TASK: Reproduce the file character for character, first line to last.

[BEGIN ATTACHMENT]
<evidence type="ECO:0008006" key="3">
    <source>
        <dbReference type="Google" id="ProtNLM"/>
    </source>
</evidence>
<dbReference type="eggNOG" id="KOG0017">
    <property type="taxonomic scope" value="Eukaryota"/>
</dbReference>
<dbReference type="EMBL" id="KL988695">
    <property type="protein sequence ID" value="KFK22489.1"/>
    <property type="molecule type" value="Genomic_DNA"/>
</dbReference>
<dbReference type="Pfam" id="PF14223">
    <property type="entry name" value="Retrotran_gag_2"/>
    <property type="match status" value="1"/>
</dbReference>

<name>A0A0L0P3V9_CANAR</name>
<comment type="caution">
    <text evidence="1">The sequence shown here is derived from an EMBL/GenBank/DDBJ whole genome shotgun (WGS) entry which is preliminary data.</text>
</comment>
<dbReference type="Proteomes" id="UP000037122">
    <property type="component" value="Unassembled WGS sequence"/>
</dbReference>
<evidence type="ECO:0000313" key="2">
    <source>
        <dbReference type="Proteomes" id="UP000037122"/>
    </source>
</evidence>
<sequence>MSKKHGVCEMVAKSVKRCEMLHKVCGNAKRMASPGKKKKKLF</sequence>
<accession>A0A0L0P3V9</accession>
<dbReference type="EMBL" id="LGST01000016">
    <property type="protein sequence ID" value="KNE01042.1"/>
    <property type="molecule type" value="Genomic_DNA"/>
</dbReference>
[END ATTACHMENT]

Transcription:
<evidence type="ECO:0008006" key="3">
    <source>
        <dbReference type="Google" id="ProtNLM"/>
    </source>
</evidence>
<dbReference type="eggNOG" id="KOG0017">
    <property type="taxonomic scope" value="Eukaryota"/>
</dbReference>
<dbReference type="EMBL" id="KL988695">
    <property type="protein sequence ID" value="KFK22489.1"/>
    <property type="molecule type" value="Genomic_DNA"/>
</dbReference>
<dbReference type="Pfam" id="PF14223">
    <property type="entry name" value="Retrotran_gag_2"/>
    <property type="match status" value="1"/>
</dbReference>

<name>A0A0L0P3V9_CANAR</name>
<comment type="caution">
    <text evidence="1">The sequence shown here is derived from an EMBL/GenBank/DDBJ whole genome shotgun (WGS) entry which is preliminary data.</text>
</comment>
<dbReference type="Proteomes" id="UP000037122">
    <property type="component" value="Unassembled WGS sequence"/>
</dbReference>
<evidence type="ECO:0000313" key="2">
    <source>
        <dbReference type="Proteomes" id="UP000037122"/>
    </source>
</evidence>
<sequence>MSKKHGVCEMVAKSVKRCEMLHKVCGNAKRMASPGKKKKKLF</sequence>
<accession>A0A0L0P3V9</accession>
<dbReference type="EMBL" id="LGST01000016">
    <property type="protein sequence ID" value="KNE01042.1"/>
    <property type="molecule type" value="Genomic_DNA"/>
</dbReference>